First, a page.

The hon. Gentleman raises a valid point. It is certainly the case that landlords often find themselves feeling that they have no other option but to put a prepayment meter in to avoid ending up as the recipient of all the bad debt that may well have been run up. However, I think it has become a bit of a choice for some in the sector, particularly at the lower end of the market, and by doing so they devolve themselves of any more responsibility in relation to their tenants. That is a shame, because it means that a good relationship is then not built up between tenant and landlord and there is not the element of trust, or of being treated like an adult, that one might hope for in that situation.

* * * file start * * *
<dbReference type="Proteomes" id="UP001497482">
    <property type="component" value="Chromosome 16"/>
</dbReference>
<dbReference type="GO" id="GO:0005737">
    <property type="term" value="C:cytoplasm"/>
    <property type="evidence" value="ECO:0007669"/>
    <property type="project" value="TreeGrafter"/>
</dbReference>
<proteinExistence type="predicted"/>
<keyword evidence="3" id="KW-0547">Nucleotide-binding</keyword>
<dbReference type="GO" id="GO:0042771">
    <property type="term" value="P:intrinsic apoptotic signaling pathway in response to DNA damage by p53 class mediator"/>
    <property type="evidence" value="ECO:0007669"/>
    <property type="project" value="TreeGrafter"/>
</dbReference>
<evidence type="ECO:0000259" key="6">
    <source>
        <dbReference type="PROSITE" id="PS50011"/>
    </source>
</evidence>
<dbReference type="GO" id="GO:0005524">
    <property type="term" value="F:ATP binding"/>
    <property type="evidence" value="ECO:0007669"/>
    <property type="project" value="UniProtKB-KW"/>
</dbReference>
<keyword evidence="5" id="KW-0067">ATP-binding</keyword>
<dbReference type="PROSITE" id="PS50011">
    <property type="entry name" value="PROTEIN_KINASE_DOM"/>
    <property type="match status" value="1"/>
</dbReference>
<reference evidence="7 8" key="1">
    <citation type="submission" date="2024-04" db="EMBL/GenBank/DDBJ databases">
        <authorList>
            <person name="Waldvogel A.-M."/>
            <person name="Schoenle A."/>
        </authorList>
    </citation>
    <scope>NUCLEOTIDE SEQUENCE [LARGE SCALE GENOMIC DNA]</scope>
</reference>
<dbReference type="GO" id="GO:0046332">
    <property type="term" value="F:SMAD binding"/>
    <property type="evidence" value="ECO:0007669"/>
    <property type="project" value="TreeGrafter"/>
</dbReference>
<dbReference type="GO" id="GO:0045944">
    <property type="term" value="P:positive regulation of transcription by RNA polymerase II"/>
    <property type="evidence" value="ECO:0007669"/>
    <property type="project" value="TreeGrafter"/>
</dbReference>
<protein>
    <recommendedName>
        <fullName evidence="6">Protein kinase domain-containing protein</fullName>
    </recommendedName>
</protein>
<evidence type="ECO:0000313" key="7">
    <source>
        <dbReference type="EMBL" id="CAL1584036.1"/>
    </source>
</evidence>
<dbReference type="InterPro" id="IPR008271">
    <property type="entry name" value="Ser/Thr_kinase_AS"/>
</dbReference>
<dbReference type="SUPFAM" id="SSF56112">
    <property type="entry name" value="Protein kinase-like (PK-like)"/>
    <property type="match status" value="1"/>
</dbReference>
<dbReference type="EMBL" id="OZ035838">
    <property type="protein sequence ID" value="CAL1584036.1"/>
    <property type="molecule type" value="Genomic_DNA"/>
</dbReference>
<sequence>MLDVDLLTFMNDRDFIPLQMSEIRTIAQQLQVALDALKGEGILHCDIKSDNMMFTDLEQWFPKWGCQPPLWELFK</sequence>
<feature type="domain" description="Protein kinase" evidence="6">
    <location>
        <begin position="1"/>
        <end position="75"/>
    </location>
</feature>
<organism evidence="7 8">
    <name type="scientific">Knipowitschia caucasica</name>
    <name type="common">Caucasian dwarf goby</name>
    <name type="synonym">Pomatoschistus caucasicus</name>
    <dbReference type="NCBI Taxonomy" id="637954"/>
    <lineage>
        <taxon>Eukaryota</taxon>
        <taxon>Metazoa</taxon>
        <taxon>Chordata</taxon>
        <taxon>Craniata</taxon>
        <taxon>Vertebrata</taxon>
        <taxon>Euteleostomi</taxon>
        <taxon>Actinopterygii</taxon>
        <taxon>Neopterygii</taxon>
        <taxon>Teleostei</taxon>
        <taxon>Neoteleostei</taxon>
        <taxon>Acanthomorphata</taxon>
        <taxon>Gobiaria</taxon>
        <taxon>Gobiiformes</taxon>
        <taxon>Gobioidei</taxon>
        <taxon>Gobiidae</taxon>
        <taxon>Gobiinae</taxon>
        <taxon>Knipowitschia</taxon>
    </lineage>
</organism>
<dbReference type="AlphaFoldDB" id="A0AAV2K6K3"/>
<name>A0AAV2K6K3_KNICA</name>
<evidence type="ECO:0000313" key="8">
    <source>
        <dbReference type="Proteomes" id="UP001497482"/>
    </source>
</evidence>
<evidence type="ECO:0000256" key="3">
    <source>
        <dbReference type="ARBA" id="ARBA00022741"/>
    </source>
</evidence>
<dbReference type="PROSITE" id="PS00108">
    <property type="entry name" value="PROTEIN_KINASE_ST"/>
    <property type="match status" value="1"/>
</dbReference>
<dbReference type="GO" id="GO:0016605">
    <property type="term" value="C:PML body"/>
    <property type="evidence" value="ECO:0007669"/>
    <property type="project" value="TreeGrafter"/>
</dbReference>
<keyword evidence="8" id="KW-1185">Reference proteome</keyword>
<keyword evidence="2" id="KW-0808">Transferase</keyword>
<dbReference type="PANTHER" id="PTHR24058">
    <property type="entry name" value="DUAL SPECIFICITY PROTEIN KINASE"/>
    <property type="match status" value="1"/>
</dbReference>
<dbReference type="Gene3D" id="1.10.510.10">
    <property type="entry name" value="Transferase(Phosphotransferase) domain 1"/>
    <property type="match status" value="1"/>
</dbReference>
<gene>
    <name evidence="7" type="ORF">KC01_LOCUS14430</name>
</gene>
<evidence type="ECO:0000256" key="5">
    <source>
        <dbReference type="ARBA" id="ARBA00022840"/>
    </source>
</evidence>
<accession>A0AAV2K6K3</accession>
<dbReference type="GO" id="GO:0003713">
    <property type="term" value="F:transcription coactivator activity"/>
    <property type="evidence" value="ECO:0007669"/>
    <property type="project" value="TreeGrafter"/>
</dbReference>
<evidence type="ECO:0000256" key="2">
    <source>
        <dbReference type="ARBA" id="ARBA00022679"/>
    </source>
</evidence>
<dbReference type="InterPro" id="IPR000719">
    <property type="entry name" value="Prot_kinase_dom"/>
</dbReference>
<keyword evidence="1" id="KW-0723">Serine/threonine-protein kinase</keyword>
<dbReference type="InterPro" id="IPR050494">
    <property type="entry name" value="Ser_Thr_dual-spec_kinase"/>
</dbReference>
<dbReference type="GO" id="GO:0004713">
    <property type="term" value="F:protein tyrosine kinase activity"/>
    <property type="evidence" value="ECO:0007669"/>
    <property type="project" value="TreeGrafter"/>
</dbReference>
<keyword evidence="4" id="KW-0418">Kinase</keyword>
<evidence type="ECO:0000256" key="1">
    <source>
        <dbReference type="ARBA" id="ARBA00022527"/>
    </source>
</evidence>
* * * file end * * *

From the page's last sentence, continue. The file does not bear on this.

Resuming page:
Landlords come in all shapes and sizes and are at variance across the country in the type and number of properties that they hold. There are landlords who are not resident in this country; entrepreneurial, buy-to-let landlords with small portfolios; those who inherit a family home on the death of a loved one; those who find themselves with an additional property after meeting a new partner; professional landlord companies that purpose-build to cater for particular groups, such as students or young professionals; speculative landlords who devolve all responsibility to agents; and those who live in the next street and keep a very close eye on things. Subsection (4), which relates to utilities and communications, needs to be clear to all those different types of landlords. Does the Minister think that that is the case?